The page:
Drama students, n.d.

Torchlight Victory Celebration, Homecoming Week, November 8, 1968


Laura Berfield is the WLA Assistant Archivist and Programming Librarian at Loyola University Chicago Libraries. She’s a fan of neighborhood festivals, making travel plans, and all things pumpkin (hailing from the Pumpkin Capital of the World).


Loyola University Chicago’s Women and Leadership Archives Blog is designed to provide a positive environment for the Loyola community to discuss important issues and ideas. Differences of opinion are encouraged. We invite comments in response to posts and ask that you write in a civil and respectful manner. All comments will be screened for tone and content and must include the first and last name of the author and a valid email address. The appearance of comments on the blog does not imply the University’s endorsement or acceptance of views expressed.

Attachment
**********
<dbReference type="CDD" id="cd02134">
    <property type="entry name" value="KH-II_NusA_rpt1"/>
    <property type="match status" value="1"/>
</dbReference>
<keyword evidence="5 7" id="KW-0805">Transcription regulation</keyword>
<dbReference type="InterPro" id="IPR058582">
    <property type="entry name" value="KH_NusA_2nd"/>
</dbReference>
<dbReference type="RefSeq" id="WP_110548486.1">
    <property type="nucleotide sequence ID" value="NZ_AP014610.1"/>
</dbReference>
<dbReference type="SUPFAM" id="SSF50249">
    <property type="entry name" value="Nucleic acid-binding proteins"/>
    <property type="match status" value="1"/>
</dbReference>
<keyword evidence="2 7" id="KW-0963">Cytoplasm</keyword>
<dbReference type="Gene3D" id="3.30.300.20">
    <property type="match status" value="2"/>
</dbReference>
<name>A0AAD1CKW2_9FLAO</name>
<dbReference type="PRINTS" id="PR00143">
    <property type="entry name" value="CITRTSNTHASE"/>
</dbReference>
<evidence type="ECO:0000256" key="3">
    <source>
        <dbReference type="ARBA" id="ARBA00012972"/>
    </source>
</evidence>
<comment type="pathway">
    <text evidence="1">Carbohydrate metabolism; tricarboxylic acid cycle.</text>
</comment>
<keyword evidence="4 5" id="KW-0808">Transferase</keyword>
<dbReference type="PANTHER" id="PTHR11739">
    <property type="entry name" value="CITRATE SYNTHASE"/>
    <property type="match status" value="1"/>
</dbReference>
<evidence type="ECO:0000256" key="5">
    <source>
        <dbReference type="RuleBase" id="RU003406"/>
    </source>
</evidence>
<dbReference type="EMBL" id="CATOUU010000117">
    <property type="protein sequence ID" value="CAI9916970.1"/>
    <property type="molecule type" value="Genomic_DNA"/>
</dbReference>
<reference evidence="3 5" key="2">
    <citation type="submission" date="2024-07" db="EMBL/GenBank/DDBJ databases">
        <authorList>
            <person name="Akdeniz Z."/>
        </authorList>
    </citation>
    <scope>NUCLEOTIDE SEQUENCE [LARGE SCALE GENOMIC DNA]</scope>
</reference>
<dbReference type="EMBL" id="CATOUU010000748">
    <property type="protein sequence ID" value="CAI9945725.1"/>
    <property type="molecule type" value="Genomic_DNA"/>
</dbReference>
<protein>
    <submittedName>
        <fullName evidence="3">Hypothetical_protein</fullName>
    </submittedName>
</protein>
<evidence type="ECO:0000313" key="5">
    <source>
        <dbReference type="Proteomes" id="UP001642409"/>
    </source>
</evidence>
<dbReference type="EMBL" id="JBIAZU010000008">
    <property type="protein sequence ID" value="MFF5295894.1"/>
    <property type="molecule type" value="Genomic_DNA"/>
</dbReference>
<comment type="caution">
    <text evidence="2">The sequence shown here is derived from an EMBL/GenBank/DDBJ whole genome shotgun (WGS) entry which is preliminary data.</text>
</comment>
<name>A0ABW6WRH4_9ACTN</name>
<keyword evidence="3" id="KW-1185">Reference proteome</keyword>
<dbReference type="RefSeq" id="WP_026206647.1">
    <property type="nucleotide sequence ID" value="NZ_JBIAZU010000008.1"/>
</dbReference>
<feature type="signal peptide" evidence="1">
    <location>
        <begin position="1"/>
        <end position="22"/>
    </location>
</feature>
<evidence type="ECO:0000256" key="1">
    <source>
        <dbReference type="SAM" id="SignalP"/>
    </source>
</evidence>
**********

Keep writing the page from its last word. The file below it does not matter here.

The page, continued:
Start of a New School Year

Universities around the country are now in full swing. Returning students fall into a familiar routine while incoming freshman spend their first days figuring out class schedules and getting the lay of the land. Articles and photographs in the Skyscraper give some idea as to how Mundelein College* students rang in the new school year. Freshman and upperclassmen alike participated in socials, dances, and a Big Sister program.

Students advertising Freshman Day, 1936

Students advertising Freshman Day, 1936

Much information about the new students can be found in the Skyscraper. Yearly, the front page of the newspaper featured a photo of the “First Ladies.” The women featured in the photos were students from the incoming freshman class that were the top students in their high school class. The newspaper recognizes all incoming students with articles containing demographics and statistics of the incoming freshman class. These include what schools, states, and countries the students came from as well as if there was an increase in enrollment. Staff and faculty are also recognized, including one article highlighting that the new faculty studies in seven countries.